Install, patch, and maintain all Oracle software. Tune all Oracle instance components, including SQL and PL/SQL. Approve all production schema changes. Approve changes to database design. Control all migrations of Oracle schema objects. Design and implement a backup and recovery system. Implement Oracle failover technology.
- Creates and maintains all databases required for development, testing, education and production usage.
- Performs the capacity planning required to create and maintain the databases. The DBA works closely with system administration staff because computers often have applications or tools on them in addition to the Oracle Databases.
- Performs ongoing tuning of the database instances.
- Install new versions of the Oracle RDBMS and its tools and any other tools that access the Oracle database.
- Plans and implements backup and recovery of the Oracle database.
- Controls migrations of programs, database changes, reference data changes and menu changes through the development life cycle.
- Implements and enforces security for all of the Oracle Databases.
- Performs database re-organizations as required to assist performance and ensure maximum uptime of the database.
- Puts standards in place to ensure that all application design and code is produced with proper integrity, security and performance. The DBA will perform reviews on the design and code frequently to ensure the site standards are being adhered to.
- Evaluates releases of Oracle and its tools, and third party products to ensure that the site is running the products that are most appropriate.
- Planning is also performed by the DBA, along with the application developers and System administrators, to ensure that any new product usage or release upgrade takes place with minimal impact.
- Provides technical support to application development teams. This is usually in the form of a help desk. The DBA is usually the point of contact for Oracle Corporation.
- Enforces and maintains database constraints to ensure integrity of the database.
- Administers all database objects, including tables, clusters, indexes, views, sequences, packages and procedures.
- Assists with impact analysis of any changes made to the database objects.
- Troubleshoots with problems regarding the databases, applications and development tools.
- Create new database users as required.
- Manage sharing of resources amongst applications.
- The DBA has ultimate responsibility for the physical database design.
- Complex Problem Solving — Identifying complex problems and reviewing related information to develop and evaluate options and implement solutions.
- Critical Thinking — Using logic and reasoning to identify the strengths and weaknesses of alternative solutions, conclusions or approaches to problems.
- Monitoring — Monitoring/Assessing performance of yourself, other individuals, or organizations to make improvements or take corrective action.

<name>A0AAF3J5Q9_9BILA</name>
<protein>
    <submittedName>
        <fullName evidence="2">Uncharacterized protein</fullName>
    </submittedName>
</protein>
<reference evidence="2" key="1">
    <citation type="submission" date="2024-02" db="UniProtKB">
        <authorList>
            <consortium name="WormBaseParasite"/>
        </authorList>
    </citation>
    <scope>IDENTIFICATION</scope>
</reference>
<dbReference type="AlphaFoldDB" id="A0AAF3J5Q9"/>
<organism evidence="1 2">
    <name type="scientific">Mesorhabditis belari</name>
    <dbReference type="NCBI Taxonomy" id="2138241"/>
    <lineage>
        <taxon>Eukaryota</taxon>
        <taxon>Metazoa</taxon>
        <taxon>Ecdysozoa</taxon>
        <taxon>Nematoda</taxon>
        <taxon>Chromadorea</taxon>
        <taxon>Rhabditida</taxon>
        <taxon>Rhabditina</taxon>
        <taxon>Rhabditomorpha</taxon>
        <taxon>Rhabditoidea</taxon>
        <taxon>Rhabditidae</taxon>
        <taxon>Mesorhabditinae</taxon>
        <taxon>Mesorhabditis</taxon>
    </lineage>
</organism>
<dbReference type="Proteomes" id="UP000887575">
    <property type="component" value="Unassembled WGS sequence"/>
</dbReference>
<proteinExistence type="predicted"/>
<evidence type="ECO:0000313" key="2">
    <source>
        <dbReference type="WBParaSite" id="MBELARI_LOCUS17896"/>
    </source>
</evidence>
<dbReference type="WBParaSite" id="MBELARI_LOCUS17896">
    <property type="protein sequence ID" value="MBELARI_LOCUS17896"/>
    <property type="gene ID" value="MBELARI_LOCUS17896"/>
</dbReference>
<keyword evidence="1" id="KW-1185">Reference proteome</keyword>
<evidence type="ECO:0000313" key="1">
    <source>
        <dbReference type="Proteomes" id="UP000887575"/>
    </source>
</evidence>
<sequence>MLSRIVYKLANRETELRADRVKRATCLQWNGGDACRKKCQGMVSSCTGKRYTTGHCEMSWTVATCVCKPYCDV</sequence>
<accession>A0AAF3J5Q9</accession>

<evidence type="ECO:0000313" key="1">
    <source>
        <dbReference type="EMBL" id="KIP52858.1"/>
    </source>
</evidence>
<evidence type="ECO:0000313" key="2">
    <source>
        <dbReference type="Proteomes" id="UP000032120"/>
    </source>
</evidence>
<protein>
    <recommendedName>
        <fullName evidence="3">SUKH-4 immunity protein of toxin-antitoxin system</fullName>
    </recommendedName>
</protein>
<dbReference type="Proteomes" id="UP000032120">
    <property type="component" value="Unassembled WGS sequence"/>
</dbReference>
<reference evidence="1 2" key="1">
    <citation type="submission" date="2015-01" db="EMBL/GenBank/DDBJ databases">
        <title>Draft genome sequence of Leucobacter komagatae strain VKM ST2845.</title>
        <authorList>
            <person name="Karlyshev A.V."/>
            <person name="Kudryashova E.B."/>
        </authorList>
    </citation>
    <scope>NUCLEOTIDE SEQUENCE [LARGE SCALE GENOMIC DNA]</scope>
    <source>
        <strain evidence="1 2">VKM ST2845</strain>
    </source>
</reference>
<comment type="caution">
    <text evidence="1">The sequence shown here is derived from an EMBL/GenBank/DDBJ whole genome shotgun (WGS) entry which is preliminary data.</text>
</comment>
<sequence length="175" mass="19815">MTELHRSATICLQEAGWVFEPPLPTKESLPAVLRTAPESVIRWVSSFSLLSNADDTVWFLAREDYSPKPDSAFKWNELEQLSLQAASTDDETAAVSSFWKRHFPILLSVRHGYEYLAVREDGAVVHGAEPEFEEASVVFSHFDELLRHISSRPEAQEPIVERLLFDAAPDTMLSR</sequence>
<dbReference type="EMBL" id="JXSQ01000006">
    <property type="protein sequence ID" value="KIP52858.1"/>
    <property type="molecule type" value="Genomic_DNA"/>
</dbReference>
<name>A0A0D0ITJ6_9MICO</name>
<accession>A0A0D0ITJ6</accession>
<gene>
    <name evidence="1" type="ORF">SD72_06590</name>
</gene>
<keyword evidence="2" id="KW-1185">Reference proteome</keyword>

- Active Learning — Understanding the implications of new information for both current and future problem-solving and decision-making.
- Active Listening — Giving full attention to what other people are saying, taking time to understand the points being made, asking questions as appropriate, and not interrupting at inappropriate times.
- Reading Comprehension — Understanding written sentences and paragraphs in work related documents.
- Judgment and Decision Making — Considering the relative costs and benefits of potential actions to choose the most appropriate one.
- Operations Analysis — Analyzing needs and product requirements to create a design.
- Speaking — Talking to others to convey information effectively.
- Systems Analysis — Determining how a system should work and how changes in conditions, operations, and the environment will affect outcomes.
- Coordination — Adjusting actions in relation to others' actions.
- Programming — Writing computer programs for various purposes.
- Systems Evaluation — Identifying measures or indicators of system performance and the actions needed to improve or correct performance, relative to the goals of the system.
- Time Management — Managing one's own time and the time of others.
- Writing — Communicating effectively in writing as appropriate for the needs of the audience.
- Instructing — Teaching others how to do something.
- Social Perceptiveness — Being aware of others' reactions and understanding why they react as they do.
Title: Job Zone Four: Considerable Preparation Needed
Education: Most of these occupations require a four-year bachelor's degree, but some do not.
Related Experience: A considerable amount of work-related skill, knowledge, or experience is needed for these occupations. For example, an accountant must complete four years of college and work for several years in accounting to be considered qualified.
Job Training: Employees in these occupations usually need several years of work-related experience, on-the-job training, and/or vocational training.
Job Zone Examples: Many of these occupations involve coordinating, supervising, managing, or training others. Examples include accountants, sales managers, database administrators, teachers, chemists, art directors, and cost estimators.
SVP Range: (7.0 to < 8.0)